G-A's legislators react to governor's proposed budget
Pennsylvania Gov. Tom Wolf asked lawmakers Tuesday to help fill a $3 billion projected deficit by imposing a tax on Marcellus Shale natural gas production and signing off on potentially touchy cuts in spending, including transportation aid to schools.
The Democratic governor also wants to charge local governments that rely solely on state police for law enforcement coverage and lease the huge Pennsylvania Farm Show Complex in Harrisburg. Education would get more money, albeit more modest amounts than Wolf had sought in previous years, and programs for the poor and vulnerable would remain intact.
His requests to the Republican-controlled Legislature come with a slew of efficiency measures the governor rolled out Tuesday, including shifting more of the rising cost of medical care for the poor to the federal government. Wolf also targeted hundreds of millions of dollars in what the administration views as business tax loopholes and wants lawmakers to approve an increase in the minimum wage to $12 an hour, counting on the resulting higher tax receipts to help balance the budget.
"Our commonwealth has been operating with a structural deficit for a long time," Wolf said during a 22-minute address to a joint session of the Legislature in the ornate House chamber. "That means Harrisburg has been living beyond its means. Households can't do that, and neither can we."
All told, Wolf's $32.3 billion spending plan for the fiscal year that starts July 1 would seek $1 billion in new spending, or 3.2 percent more, including $230 million needed to plug holes on the current year's books.
Highlights of Pennsylvania Gov. Tom Wolf's spending plan for the 2017-18 budget year that starts July 1:
THE BIG PICTURE
— Increases spending through the state's main bank account to more than $32.3 billion. Including approximately $230 million being requested for the current fiscal year, Wolf is seeking approval for $1 billion in new spending, or 3.2 percent of this year's enacted budget of just over $31.5 billion.
— Does not increase tax rates on sales or income.
— Raises taxes by $1 billion, largely by imposing a new tax on Marcellus Shale drilling or eliminating what the Wolf administration views as tax loopholes.
— Assembles a $2 billion grab bag of spending cuts, efficiency measures and revenue sources that do not involve raising taxes.
— SALES: Keeps rate at 6 percent, but eliminates exemptions on custom programming; design and data processing; commercial storage; and aircraft sales, use and repair, to raise $460 million. Effective July 1, 2017.
— NATURAL GAS: Imposes a new tax on natural-gas production at 6.5 percent of value to generate $294 million. Effective Jan. 1, 2017.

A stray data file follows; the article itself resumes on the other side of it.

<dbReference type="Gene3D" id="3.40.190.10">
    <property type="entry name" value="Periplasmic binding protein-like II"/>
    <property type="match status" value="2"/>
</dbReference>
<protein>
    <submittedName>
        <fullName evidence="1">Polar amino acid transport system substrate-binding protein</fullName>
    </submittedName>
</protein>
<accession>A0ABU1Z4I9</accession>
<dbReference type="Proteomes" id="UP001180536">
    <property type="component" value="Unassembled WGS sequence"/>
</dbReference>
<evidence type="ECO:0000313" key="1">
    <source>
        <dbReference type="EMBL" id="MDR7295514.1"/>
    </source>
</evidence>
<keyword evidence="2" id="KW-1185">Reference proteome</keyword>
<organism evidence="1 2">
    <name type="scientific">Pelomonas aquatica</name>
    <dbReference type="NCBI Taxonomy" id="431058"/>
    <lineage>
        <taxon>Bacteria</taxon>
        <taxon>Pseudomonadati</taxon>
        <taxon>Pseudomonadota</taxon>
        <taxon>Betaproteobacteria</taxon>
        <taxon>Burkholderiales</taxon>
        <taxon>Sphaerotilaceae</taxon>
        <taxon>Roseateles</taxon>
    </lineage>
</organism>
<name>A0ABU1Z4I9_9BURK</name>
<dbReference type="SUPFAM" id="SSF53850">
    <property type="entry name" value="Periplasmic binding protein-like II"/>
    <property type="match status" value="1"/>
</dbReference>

— CORPORATE INCOME TAXES: Limits deduction for net operating losses to 30 percent of taxable income, instead of the greater of 30 percent or $5 million. Effective Jan. 1, 2018. Lowers corporate net income tax rate in steps to 6.49 percent, from 9.99 percent, in 2022, and changes how it is calculated to stop businesses based in other states from avoiding the tax on their Pennsylvania operations. The moves would raise $81 million.
— INSURANCE PREMIUMS: Expands the insurance premiums tax to most previously exempt insurance entities to raise $141 million. Effective Jan. 1, 2018.
— TAX CREDITS: Reduces available tax credits by $100 million.
— Leases the Pennsylvania Farm Show Complex and Expo Center in Harrisburg to a private entity for 29 years for an upfront payment of $200 million. The state would then lease it back, with an annual rental fee.
— Collects $25 per person fee from municipalities that do not have their own full-time police force and instead rely solely upon state police for coverage to raise $63 million.
— Calls for lawmakers to raise the state minimum wage to $12 an hour, up from the federal minimum of $7.25 an hour, to raise $95 million in net new income taxes.
— Transfers $165 million from the Worker's Compensation Security Fund.
— Expands an assessment on insurance companies that administer Medicaid programs to raise about $110 million.
— Department of Corrections and Pennsylvania Board of Probation and Parole would merge into new Department of Criminal Justice; the Human Services, Health, Aging and Drug and Alcohol Programs departments would merge into new Department of Health and Human Services. Savings: over $100 million.
— Reduction in work force levels to save $143 million.
— Closure of Pittsburgh state prison to save $81 million.
— Increases aid for public school operations and instruction by $100 million, an increase of nearly 2 percent to $6 billion.
— Increases early-childhood education funding by $75 million, an increase of 38 percent to $271 million.
— Increases special education funding by $25 million, an increase of 2 percent increase to $1.12 billion.
— EDUCATION: Grows 3.5 percent to $13.3 billion.
— HUMAN SERVICES: Grows 5 percent to $12.9 billion.
— CORRECTIONS: Flat at $2.6 billion.